H
I L L I NO I
S
UNIVERSITY OF ILLINOIS AT URBANA-CHAMPAIGN
PRODUCTION NOTE
University of Illinois at
Urbana-Champaign Library
Large-scale Digitization Project, 2007.
UNIVERSITY OF ILLINOIS
ENGINEERING EXPERIMENT STATION
STRESSES DUE TO THE PRESSURE OF ONE
ELASTIC SOLID UPON ANOTHER
WITH SPECIAL REFERENCE TO RAILROAD RAILS
A REPORT OF AN INVESTIGATION
CONDUCTED BY
THE ENGINEERING EXPERIMENT STATION
UNIVERSITY OF ILLINOIS
IN COOPERATION WITH
THE UTILITIES RESEARCH COMMISSION
BY
SPECIAL RESEARCH
HOWARD R. THOMAS
ASSOCIATE PROFESSOR OF ENGINEERING MATERIALS
AND
VICTOR A. HOERSCH
INSTRUCTOR IN MATHEMATICS
ENGINEERING EXPERIMENT STATION
PUBLISHED BY THE UNIVERSITY OF ILLINOIS, URBANA
BULLETIN No. 212
JULY, 1930
UNIVERSITY
OF ILLINOIS
E0oo 61ao 8878 it PRESS.
CONTENTS
PAGE
I. INTRODUCTION . . . . . . . . . . . . . 7
1. Practical and Historical Aspects . . . . . . 7
2. Theories of Failure . . . . . . . . . 7
3. Division of Work . . . . . . . . . . 9
4. Acknowledgment . . . . . . . . . . 9
II. MATHEMATICAL DERIVATION . . . . . . . . . 10
5. Introduction to Theory . . . . . . . . 10
6. Definitions . . . . . . . . . . . . 11
7. Action of a Force Concentrated at a Point . . . 11
8. Solution of General Problem in Terms of P. . . 12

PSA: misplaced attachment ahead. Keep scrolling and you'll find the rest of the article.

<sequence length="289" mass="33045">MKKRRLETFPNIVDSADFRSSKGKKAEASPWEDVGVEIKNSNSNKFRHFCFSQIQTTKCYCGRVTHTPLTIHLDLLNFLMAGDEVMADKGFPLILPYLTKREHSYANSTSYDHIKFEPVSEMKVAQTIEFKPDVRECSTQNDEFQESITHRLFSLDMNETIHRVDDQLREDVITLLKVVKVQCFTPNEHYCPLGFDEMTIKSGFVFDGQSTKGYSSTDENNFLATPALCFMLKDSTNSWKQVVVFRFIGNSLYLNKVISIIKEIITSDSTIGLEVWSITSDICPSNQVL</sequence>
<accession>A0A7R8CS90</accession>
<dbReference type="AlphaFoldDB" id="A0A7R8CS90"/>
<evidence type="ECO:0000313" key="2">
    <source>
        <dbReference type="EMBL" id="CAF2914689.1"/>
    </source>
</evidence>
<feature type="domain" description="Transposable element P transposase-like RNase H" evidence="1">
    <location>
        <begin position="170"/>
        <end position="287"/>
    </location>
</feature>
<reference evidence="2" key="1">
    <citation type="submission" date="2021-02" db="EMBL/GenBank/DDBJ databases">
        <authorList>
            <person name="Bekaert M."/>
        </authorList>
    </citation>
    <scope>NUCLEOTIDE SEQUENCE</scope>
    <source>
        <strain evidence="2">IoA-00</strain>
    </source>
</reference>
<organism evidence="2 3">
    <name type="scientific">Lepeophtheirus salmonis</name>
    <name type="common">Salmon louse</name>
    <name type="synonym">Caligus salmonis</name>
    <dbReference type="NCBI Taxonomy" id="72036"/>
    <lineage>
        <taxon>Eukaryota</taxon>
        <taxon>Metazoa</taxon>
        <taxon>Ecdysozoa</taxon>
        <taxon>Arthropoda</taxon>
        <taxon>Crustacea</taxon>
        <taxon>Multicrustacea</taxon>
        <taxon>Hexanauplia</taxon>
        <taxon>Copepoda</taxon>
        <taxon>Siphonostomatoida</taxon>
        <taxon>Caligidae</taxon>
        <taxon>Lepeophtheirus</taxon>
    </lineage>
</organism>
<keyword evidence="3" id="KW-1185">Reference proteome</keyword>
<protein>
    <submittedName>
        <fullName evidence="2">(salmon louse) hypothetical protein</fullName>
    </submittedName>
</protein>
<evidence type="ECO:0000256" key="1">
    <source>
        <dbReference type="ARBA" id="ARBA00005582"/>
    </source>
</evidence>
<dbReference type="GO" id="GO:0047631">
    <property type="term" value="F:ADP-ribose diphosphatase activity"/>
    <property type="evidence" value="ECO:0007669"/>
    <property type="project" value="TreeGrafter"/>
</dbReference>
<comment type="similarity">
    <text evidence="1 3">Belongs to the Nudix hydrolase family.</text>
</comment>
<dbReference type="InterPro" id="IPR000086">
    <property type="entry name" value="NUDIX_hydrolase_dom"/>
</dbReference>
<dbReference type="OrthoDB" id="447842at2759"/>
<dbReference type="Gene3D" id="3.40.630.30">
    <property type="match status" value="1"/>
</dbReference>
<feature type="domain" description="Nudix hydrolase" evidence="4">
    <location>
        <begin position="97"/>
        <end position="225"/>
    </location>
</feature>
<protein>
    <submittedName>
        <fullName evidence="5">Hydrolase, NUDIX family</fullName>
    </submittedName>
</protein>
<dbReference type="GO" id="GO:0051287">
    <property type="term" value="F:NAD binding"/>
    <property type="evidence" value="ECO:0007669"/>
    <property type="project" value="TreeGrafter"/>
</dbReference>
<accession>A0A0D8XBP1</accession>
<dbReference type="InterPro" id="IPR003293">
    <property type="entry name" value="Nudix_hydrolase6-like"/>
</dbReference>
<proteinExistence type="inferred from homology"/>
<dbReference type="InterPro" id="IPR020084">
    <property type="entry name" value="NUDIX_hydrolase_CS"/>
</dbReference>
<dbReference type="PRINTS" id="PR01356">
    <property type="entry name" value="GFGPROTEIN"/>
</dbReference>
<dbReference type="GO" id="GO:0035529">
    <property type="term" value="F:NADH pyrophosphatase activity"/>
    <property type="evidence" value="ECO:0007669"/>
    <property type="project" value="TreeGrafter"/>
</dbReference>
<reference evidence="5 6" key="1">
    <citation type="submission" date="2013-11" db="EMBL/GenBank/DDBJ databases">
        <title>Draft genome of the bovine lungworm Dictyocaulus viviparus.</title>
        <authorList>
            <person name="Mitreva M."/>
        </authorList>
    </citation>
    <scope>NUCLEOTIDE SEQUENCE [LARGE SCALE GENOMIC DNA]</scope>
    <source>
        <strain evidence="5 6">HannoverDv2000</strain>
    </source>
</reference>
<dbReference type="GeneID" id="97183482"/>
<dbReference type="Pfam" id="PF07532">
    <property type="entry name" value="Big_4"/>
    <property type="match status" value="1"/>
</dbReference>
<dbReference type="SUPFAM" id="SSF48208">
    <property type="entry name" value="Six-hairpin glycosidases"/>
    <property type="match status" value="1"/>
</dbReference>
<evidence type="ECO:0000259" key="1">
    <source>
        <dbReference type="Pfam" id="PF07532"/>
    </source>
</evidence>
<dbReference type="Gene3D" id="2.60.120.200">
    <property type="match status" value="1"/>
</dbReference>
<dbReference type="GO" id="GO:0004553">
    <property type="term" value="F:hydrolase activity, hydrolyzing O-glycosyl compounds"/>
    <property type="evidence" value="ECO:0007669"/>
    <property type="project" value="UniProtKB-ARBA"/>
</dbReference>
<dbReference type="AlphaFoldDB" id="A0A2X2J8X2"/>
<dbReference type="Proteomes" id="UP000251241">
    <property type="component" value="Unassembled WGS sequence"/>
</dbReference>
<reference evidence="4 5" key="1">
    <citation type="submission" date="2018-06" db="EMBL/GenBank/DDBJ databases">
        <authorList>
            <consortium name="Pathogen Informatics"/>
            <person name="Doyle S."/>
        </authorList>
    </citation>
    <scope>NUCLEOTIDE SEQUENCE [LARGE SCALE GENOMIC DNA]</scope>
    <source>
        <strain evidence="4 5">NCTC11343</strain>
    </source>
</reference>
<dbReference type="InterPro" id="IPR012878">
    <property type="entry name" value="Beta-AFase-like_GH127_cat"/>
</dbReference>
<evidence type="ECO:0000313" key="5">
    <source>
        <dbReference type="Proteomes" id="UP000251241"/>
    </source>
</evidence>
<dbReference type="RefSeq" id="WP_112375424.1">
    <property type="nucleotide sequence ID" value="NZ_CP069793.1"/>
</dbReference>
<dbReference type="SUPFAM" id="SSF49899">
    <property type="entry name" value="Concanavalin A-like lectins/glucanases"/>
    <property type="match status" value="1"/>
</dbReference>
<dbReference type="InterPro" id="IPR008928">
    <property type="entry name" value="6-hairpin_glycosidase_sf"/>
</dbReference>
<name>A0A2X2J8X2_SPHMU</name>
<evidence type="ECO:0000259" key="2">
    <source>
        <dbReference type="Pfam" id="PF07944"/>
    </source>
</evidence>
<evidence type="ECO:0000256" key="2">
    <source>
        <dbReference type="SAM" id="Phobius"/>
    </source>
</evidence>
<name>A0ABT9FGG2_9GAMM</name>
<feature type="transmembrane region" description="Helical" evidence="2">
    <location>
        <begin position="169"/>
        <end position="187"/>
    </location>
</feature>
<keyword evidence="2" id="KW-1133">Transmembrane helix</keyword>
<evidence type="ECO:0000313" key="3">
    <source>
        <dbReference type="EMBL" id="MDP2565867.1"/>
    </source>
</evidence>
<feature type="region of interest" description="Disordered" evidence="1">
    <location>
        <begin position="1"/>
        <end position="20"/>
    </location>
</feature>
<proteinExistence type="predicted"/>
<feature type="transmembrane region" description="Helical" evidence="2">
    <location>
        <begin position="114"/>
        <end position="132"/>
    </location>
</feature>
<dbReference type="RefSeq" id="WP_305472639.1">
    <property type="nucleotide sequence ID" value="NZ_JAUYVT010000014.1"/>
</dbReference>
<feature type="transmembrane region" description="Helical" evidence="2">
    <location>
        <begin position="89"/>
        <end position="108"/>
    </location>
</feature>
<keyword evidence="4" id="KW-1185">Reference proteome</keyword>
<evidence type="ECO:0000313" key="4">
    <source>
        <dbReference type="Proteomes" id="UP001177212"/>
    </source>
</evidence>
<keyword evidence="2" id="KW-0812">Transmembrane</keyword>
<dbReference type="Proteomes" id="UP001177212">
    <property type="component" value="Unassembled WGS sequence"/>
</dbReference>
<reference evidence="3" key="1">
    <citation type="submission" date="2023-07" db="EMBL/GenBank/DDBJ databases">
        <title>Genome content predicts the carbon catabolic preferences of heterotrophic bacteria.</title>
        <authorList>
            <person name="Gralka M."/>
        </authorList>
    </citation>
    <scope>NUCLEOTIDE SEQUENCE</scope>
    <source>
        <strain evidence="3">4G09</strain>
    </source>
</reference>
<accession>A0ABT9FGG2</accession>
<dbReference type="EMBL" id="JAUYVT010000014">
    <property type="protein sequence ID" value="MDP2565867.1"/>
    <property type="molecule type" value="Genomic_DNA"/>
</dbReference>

9. Determination of P' and 0 . . . . . . 14
10. Stress on Z Axis in Terms of Elliptic Integrals. 17
11. Special Case, k = 1 . . . . . . . . . 25
12. Special Case, k = 0 . . . . . . . . . . 26
III. METHOD OF SOLUTION . . . . . . . . . . . 29
13. Notation and Equations for Definite Problems. 29
14. Stress-Component Factors. . . . . . . . 30
15. Method of Substitution . . . . . . . . 32
16. Surface Stresses. . . . . . . . . . . 33
17. Numerical Example . . . . . . . . . 33
18. Special Case. . . . . . . . . .. . . 35
IV. CHECK OF MATHEMATICAL SOLUTION . . . . . . 35
19. Need for Checking . . . . . . . . . . 35
20. The Fry Strain-Etch Method. . . . . . . 36
21. Special Materials and Equipment . . . . 36
22. Tests of Cylinder on a Plane . . . . . . . 37
23. Tests of Crossed Cylinders . . . . . . . 41
24. Approximate Equation-Crossed Cylinders. . . 42
V. EFFECT OF VARIOUS FACTORS ON CALCULATED STRESSES 44
25. Significance of Calculated Stresses . . . . . 44
26. Crossed Cylinders . . . . . . . . . 46
27. Cylinder on a Plane . . . . . . . . . . 46
28. Effect of Poisson's Ratio . . . . . . . . 46
4 CONTENTS (Concluded)
VI. SUMMARY AND CONCLUSIONS . . . . . . . . . 47
29. Conclusions . . . . . . . . . . . . 47
APPENDIX A. REDUCTION OF A QUADRATIC FORM TO Ax2 + By2 49
APPENDIX B. POTENTIAL OF AN INFINITELY LONG STRAIGHT
FILAMENT . . . . . . . . . . 50
APPENDIX C. ADDITIONAL NUMERICAL EXAMPLES. . . . 50
LIST OF FIGURES
NO. PAGE
1. Variation in Stress Components in Distance from Contact Surface . . . 13
2. Variation in Certain Factors with Changes in B/A . . . . . . . 21
3. Strain-Etched Specimen Block . . . . . . . . . . .. . 39
4. Nomographic Chart for Approximate Equation . . . . . . . . 45
LIST OF TABLES
1. Stress Component Factors. .... . . . . . . . . . . 23
2. Stress Component Factors. . . . . . . . . .. . . . . . 24
3. Summary of Factors for Calculations . . . . . . . . .. . 32
STRESSES DUE TO THE PRESSURE OF ONE
ELASTIC SOLID UPON ANOTHER
I. INTRODUCTION
1. Practical and Historical Aspects.-The question as to what
stresses are produced within the area of contact when one elastic solid